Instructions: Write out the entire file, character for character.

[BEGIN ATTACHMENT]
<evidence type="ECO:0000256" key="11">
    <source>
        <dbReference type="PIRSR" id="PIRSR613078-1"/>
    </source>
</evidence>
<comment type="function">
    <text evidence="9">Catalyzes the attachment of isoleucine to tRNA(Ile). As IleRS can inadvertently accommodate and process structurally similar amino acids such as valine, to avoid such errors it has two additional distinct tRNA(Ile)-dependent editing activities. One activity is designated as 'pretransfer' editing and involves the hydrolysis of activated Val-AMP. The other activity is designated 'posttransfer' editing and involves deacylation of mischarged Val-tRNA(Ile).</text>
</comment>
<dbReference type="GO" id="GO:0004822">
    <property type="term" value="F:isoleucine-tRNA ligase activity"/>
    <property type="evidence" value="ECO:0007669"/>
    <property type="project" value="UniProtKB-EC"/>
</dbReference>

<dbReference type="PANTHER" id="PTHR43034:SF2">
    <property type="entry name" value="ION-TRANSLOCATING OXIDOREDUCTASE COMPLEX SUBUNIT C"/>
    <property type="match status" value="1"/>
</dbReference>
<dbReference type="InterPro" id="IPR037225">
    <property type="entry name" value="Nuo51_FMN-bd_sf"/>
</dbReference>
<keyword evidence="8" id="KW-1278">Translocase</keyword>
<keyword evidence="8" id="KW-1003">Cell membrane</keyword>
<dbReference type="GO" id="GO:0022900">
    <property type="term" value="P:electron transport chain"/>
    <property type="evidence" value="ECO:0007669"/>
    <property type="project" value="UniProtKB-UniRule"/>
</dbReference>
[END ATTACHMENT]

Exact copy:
<evidence type="ECO:0000256" key="11">
    <source>
        <dbReference type="PIRSR" id="PIRSR613078-1"/>
    </source>
</evidence>
<comment type="function">
    <text evidence="9">Catalyzes the attachment of isoleucine to tRNA(Ile). As IleRS can inadvertently accommodate and process structurally similar amino acids such as valine, to avoid such errors it has two additional distinct tRNA(Ile)-dependent editing activities. One activity is designated as 'pretransfer' editing and involves the hydrolysis of activated Val-AMP. The other activity is designated 'posttransfer' editing and involves deacylation of mischarged Val-tRNA(Ile).</text>
</comment>
<dbReference type="GO" id="GO:0004822">
    <property type="term" value="F:isoleucine-tRNA ligase activity"/>
    <property type="evidence" value="ECO:0007669"/>
    <property type="project" value="UniProtKB-EC"/>
</dbReference>

<dbReference type="PANTHER" id="PTHR43034:SF2">
    <property type="entry name" value="ION-TRANSLOCATING OXIDOREDUCTASE COMPLEX SUBUNIT C"/>
    <property type="match status" value="1"/>
</dbReference>
<dbReference type="InterPro" id="IPR037225">
    <property type="entry name" value="Nuo51_FMN-bd_sf"/>
</dbReference>
<keyword evidence="8" id="KW-1278">Translocase</keyword>
<keyword evidence="8" id="KW-1003">Cell membrane</keyword>
<dbReference type="GO" id="GO:0022900">
    <property type="term" value="P:electron transport chain"/>
    <property type="evidence" value="ECO:0007669"/>
    <property type="project" value="UniProtKB-UniRule"/>
</dbReference>